The solar farm cost roughly $4 million, a third of which was provided by a grant from the New York State Electric Research and Development Agency. The remainder came from financing secured by Distributed Sun LLC, a Washington, D.C., company that builds solar-power generation systems nationwide. Distributed Sun constructed the facility and will continue to operate and own it, with Cornell buying the electricity as part of a power purchase agreement.

The solar farm is a piece of the university's Climate Action Plan, which seeks to make Cornell carbon neutral by 2050, although a more aggressive plan has emerged that may move that goal up to 2035. But Cornell's solar farm is not the only one cropping up in the county. Tompkins Cortland Community College has proposed its own project of 8,676 panels in Dryden, and Lansing Central School District is also looking into a solar array that could provide the district with up to 95 percent of its electricity.

Zemanick said the sudden burst of interest in solar can at least partly be attributed to a NYS Public Service Commission declaratory ruling in May 2013 that stemmed from a petition Cornell filed, in which the university sought clarification on "remote net metering" rules. The commission's ruling ultimately lifted restrictions on how electricity for such projects is rated, the locations that can be used, and the minimum electrical load required.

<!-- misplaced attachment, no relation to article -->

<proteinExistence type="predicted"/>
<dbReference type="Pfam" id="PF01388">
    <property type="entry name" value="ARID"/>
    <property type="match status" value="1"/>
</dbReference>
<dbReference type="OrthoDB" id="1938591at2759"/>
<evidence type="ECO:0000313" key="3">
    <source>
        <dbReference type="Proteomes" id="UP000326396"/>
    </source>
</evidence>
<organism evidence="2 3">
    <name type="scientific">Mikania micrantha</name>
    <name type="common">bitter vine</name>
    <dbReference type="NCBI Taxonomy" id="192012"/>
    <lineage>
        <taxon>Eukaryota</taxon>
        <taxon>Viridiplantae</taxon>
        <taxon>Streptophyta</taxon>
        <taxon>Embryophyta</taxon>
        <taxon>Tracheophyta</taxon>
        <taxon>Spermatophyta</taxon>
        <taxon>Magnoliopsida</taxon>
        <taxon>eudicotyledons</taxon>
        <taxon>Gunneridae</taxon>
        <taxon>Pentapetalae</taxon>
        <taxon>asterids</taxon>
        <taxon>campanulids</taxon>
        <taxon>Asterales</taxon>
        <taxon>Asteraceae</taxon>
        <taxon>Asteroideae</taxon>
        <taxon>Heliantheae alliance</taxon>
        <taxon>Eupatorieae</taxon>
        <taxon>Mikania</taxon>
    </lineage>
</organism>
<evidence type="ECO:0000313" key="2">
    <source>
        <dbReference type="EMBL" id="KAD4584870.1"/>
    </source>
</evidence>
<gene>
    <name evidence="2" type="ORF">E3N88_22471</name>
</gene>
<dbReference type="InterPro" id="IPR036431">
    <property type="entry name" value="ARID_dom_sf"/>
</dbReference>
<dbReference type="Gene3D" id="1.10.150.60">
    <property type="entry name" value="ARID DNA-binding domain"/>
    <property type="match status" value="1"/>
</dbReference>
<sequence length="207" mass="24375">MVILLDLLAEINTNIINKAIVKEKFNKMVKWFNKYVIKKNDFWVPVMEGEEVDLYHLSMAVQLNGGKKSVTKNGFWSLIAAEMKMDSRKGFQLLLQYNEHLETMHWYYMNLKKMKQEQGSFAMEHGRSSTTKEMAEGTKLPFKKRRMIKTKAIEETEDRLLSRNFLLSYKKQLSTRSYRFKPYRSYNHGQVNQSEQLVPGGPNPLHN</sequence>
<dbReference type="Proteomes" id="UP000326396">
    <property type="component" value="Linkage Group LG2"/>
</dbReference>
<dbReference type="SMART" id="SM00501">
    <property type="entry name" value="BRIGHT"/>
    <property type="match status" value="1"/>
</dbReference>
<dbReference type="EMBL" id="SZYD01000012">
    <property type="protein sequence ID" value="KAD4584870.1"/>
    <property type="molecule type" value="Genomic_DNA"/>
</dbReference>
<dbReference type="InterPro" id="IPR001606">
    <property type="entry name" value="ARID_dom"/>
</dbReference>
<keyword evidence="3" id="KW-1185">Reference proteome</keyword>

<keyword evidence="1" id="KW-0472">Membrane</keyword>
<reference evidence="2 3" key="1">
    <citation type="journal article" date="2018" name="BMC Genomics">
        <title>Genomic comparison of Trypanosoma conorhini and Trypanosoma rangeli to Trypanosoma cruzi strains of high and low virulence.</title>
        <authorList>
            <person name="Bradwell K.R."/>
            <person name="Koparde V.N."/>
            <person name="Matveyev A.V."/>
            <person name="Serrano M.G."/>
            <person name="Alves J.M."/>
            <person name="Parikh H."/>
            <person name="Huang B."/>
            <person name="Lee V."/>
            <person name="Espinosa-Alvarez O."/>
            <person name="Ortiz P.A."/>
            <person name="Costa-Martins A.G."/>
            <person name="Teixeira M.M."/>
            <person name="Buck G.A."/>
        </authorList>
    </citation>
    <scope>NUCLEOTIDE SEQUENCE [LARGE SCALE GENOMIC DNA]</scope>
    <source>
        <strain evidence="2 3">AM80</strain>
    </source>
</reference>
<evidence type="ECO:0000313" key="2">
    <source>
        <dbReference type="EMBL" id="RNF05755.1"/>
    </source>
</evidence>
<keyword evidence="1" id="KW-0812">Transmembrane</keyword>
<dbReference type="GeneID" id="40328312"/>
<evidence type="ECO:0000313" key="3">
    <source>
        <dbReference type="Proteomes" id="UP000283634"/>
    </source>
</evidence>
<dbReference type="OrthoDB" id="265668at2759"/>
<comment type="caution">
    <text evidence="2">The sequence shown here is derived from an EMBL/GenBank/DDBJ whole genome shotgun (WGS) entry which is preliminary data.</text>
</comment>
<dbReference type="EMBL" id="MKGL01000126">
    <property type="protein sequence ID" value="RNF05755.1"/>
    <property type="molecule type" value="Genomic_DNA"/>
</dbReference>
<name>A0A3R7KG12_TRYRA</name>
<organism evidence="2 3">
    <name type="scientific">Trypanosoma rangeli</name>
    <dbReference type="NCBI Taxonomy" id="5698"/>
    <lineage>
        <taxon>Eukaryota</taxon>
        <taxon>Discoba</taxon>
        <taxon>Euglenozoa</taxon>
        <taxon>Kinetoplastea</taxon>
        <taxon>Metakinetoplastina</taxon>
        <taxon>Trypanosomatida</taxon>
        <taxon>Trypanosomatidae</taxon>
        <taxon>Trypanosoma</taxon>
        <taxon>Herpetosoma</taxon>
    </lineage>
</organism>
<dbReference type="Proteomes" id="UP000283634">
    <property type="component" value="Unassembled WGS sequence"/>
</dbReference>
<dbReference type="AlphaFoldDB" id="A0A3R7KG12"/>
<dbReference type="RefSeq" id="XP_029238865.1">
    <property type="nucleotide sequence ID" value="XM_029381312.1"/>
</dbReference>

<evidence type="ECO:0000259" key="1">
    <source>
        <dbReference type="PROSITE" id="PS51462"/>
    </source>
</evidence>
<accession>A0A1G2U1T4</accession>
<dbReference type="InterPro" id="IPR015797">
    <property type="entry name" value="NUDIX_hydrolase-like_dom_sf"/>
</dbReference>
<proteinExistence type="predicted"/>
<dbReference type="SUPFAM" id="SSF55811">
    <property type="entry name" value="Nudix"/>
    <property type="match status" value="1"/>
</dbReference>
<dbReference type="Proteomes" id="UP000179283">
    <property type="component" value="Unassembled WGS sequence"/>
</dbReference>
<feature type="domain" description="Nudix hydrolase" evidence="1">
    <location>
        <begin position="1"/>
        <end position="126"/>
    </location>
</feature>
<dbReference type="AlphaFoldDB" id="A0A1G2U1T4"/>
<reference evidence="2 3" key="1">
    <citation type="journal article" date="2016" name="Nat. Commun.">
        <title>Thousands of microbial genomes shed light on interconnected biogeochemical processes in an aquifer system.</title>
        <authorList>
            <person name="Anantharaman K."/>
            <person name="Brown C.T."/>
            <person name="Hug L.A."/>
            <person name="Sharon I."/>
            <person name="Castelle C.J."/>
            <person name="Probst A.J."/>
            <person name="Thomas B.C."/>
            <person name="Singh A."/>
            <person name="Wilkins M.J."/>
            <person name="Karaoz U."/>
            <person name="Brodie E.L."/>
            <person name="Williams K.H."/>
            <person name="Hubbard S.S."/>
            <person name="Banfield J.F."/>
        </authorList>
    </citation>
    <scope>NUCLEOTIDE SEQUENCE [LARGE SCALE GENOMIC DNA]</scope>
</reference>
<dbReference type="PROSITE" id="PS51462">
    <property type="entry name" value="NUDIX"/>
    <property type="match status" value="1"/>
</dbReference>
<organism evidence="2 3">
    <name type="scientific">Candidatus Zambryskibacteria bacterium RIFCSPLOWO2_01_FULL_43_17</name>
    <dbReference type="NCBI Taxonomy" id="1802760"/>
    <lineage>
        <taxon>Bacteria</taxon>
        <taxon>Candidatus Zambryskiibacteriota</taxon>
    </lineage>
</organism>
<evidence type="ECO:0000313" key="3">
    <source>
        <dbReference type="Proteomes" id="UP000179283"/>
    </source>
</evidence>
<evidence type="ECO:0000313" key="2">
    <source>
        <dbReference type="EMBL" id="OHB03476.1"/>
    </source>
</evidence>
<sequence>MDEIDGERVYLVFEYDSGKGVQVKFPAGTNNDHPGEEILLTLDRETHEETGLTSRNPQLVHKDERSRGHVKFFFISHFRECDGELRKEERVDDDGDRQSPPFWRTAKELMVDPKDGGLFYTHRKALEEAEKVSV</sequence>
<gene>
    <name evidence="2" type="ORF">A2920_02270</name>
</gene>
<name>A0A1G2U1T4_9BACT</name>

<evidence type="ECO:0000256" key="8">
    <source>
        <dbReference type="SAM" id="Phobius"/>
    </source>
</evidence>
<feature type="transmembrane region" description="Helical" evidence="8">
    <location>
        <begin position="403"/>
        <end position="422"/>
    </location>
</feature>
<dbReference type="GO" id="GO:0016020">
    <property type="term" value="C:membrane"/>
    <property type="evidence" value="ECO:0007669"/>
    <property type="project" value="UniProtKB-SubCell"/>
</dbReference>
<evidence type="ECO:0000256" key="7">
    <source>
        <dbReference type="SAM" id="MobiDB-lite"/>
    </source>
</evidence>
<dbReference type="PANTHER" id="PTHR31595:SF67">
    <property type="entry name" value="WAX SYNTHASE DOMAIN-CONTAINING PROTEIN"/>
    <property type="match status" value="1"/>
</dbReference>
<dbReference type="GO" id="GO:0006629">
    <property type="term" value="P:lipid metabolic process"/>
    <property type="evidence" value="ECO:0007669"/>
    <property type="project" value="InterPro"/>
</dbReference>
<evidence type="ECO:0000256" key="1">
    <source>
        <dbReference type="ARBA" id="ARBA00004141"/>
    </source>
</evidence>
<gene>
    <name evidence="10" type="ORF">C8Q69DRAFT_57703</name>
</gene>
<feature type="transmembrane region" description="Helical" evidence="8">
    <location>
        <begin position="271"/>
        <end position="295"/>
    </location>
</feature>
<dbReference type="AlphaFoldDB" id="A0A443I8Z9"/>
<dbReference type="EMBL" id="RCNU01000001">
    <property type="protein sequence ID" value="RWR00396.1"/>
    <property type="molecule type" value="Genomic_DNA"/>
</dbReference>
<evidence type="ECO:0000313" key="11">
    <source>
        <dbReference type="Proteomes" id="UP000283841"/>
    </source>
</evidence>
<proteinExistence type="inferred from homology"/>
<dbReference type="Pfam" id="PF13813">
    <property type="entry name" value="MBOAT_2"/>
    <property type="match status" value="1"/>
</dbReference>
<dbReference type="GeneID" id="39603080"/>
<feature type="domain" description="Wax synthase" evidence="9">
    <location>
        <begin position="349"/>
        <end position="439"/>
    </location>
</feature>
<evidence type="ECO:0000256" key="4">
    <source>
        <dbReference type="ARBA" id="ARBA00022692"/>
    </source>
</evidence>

"That has really opened the door for all these other projects, being able to ask NYSEG to put in a new meter to serve just the solar array," Zemanick said. "Before, they were restricting us to an existing meter that had to be a minimum load, which changes the economics of the project."

As part of its agreement with Distributed Sun, a separate rack of 10 panels has been made available for educational outreach efforts. Whether it's Cornell engineering students who are researching renewable energy or local K-12 classes on a field trip, visitors can change the angle of the array and monitor the results in an online data acquisition system.

"They'll have the freedom to do pretty much whatever kind of research they can dream up," Zemanick said. "The sky's the limit."

The public will also be able to track the solar data, along with data from other Cornell facilities, through the university's online building dashboard at buildingdashboard.net/cornell/#/cornell.

Dryden Middle School science teacher Sten Andersonsaid he is always on the lookout for projects that can provide his students with an authentic hand's-on experience, particularly anything with an alternative energy slant. Anderson said having a solar farm such as Cornell's nearby could be a great resource for educators.

"It's definitely something I would consider for a field trip," he said. "When students see something real and they get out into the field I think they truly do learn more than they do in the classroom. Because it's new, it's different from them, and it really sends home the message that it's real world content. It's not just something they're hearing about from a teacher in a room."

Solar farm by the numbers

11 acres adjacent to Ithaca Tompkins Regional Airport

2.5M kilowatt-hours annually produced from solar farm

6,778 solar panels